have more resources in themselves, and are not bowed down to one thought, nor limited to one feeling; in fact, they are higher beings. The caution professes mainly to protect women; yet, among all the young women I have been acquainted with, I should say that the novel-readers are not only the best informed, but of the best nature, and some capable of setting examples of a sublime fortitude-the more sublime because shewn in a secret and all-enduring patience. Who are they that will sit by the bed-side of the sick day and night, suffer privation, poverty, even undeserved disgrace, and shrink not from the self-imposed duty, but those very young women in whom the understanding and imagination have been equally cultivated, so as to render the feelings acute and impulsive? and these are novel readers. Love, it is said, is the only subject all novels are constructed upon, and such reading encourages extravagant thoughts, and gives rise to dangerous feelings. And why dangerous? And why should not such thoughts and feelings be encouraged? Are they not such as are requisite for wife and mother to hold, and best for the destiny of woman -best in every view-best, if her lot be a happy one, and far best if her lot be an ill one? For the great mark of such an education is endurance-a power to create a high duty, and energy and patience, where both are wanted. Women never sink under any calamity but blighted affection; and we love them not less, we admire them not less, that they do sink then, for their heroism is in the patience that brings and that awaits death."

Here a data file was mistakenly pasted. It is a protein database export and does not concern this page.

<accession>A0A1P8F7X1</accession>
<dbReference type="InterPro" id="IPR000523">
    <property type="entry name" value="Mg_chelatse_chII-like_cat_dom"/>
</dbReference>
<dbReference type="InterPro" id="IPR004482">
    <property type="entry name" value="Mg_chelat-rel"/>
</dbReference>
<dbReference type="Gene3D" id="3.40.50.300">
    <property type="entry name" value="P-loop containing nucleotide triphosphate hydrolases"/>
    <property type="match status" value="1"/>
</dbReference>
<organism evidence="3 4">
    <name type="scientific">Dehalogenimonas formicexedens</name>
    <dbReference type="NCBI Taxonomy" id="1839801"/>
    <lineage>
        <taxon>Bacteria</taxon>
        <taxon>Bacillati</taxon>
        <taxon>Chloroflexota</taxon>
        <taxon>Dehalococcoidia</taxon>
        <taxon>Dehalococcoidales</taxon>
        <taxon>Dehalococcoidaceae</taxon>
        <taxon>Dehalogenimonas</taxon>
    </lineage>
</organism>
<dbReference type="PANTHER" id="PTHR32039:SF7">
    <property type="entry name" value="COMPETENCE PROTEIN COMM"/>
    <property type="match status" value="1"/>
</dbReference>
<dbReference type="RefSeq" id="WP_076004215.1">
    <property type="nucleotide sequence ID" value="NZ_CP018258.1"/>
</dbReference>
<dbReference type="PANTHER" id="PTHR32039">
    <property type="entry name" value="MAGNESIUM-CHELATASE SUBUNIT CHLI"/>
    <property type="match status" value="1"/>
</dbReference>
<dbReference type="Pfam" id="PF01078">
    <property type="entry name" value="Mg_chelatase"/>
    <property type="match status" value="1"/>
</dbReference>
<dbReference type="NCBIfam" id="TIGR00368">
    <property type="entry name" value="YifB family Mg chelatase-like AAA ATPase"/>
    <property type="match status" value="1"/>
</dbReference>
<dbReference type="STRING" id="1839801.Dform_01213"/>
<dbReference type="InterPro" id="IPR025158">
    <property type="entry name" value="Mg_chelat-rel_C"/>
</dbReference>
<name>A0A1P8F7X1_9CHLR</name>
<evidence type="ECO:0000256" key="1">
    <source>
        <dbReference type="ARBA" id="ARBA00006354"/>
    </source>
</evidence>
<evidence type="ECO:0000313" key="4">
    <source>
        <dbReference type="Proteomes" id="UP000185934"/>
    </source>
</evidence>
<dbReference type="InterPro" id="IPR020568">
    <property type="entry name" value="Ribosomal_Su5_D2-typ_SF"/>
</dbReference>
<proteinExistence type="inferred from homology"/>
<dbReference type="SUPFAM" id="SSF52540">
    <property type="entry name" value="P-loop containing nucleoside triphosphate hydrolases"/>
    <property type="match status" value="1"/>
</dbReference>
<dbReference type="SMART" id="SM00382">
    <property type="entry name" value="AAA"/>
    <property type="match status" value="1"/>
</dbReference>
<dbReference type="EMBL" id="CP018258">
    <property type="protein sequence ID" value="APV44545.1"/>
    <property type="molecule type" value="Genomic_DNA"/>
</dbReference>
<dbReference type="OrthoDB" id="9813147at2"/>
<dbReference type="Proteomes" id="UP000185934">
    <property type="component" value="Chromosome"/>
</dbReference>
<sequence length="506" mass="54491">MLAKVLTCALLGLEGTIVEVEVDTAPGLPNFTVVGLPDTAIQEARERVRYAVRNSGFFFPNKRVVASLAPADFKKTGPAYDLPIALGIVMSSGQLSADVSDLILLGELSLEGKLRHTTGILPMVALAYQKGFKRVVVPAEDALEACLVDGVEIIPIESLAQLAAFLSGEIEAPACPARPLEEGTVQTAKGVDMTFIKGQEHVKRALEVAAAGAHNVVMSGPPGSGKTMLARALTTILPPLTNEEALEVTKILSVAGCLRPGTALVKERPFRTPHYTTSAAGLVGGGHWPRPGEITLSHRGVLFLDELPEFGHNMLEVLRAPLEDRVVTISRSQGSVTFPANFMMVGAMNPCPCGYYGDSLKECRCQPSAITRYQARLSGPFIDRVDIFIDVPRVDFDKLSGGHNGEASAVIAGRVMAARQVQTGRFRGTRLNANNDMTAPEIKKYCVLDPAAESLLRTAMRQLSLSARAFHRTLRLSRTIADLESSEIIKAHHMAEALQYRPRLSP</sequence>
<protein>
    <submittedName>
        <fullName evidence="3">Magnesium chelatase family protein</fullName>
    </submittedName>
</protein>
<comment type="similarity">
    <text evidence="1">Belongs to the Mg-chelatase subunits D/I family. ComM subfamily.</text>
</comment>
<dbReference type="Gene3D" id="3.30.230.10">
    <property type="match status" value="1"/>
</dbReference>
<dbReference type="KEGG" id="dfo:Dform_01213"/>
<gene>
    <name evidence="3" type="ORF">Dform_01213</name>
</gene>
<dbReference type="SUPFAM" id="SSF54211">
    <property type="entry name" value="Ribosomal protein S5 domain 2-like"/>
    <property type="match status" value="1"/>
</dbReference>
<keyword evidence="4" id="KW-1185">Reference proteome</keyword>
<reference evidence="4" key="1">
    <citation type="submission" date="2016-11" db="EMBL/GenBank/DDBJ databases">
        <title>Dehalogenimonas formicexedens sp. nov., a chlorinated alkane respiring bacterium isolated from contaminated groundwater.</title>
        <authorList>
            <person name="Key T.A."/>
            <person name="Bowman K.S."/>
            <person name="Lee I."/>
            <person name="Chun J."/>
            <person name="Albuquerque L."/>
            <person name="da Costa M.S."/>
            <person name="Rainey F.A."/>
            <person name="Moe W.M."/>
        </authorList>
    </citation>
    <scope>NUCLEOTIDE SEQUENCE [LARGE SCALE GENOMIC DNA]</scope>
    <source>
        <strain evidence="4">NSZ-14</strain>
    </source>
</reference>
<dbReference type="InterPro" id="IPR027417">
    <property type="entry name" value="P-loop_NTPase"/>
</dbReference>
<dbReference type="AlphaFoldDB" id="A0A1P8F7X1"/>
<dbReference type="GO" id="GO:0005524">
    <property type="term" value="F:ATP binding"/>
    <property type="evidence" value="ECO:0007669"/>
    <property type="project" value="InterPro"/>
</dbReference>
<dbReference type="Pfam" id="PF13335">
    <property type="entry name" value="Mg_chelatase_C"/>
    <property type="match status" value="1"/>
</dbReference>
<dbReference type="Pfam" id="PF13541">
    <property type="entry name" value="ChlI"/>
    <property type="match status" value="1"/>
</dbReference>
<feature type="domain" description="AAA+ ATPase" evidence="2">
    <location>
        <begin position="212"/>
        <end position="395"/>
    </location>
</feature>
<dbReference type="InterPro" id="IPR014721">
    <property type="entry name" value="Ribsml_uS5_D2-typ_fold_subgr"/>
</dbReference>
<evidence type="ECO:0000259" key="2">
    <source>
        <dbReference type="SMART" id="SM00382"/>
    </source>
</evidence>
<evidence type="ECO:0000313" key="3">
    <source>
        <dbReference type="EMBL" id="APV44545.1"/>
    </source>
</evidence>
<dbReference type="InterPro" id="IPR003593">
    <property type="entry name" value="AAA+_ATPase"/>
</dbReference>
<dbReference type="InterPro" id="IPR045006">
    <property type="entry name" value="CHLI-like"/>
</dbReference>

Poor Mrs. Bennet with her mean understanding, little information, and variable temper! when she was discontented she fancied herself nervous. The business of her life was to get her daughters married; its solace was visiting and news. take delight (she exclaims) in vexing me. You have no compassion on my poor nerves. Don't keep coughing so Kitty, for heavens sake! have a little compassion on my nerves. You tear them to pieces.' (( Kitty has no discretion in her coughs,' said ber father," she times them ill." "I do not cough for my own amusement," replied Kitty fretfully. Mrs. B., speaking of Bingley's sisters, says "they are charming women. I never saw in my life any thing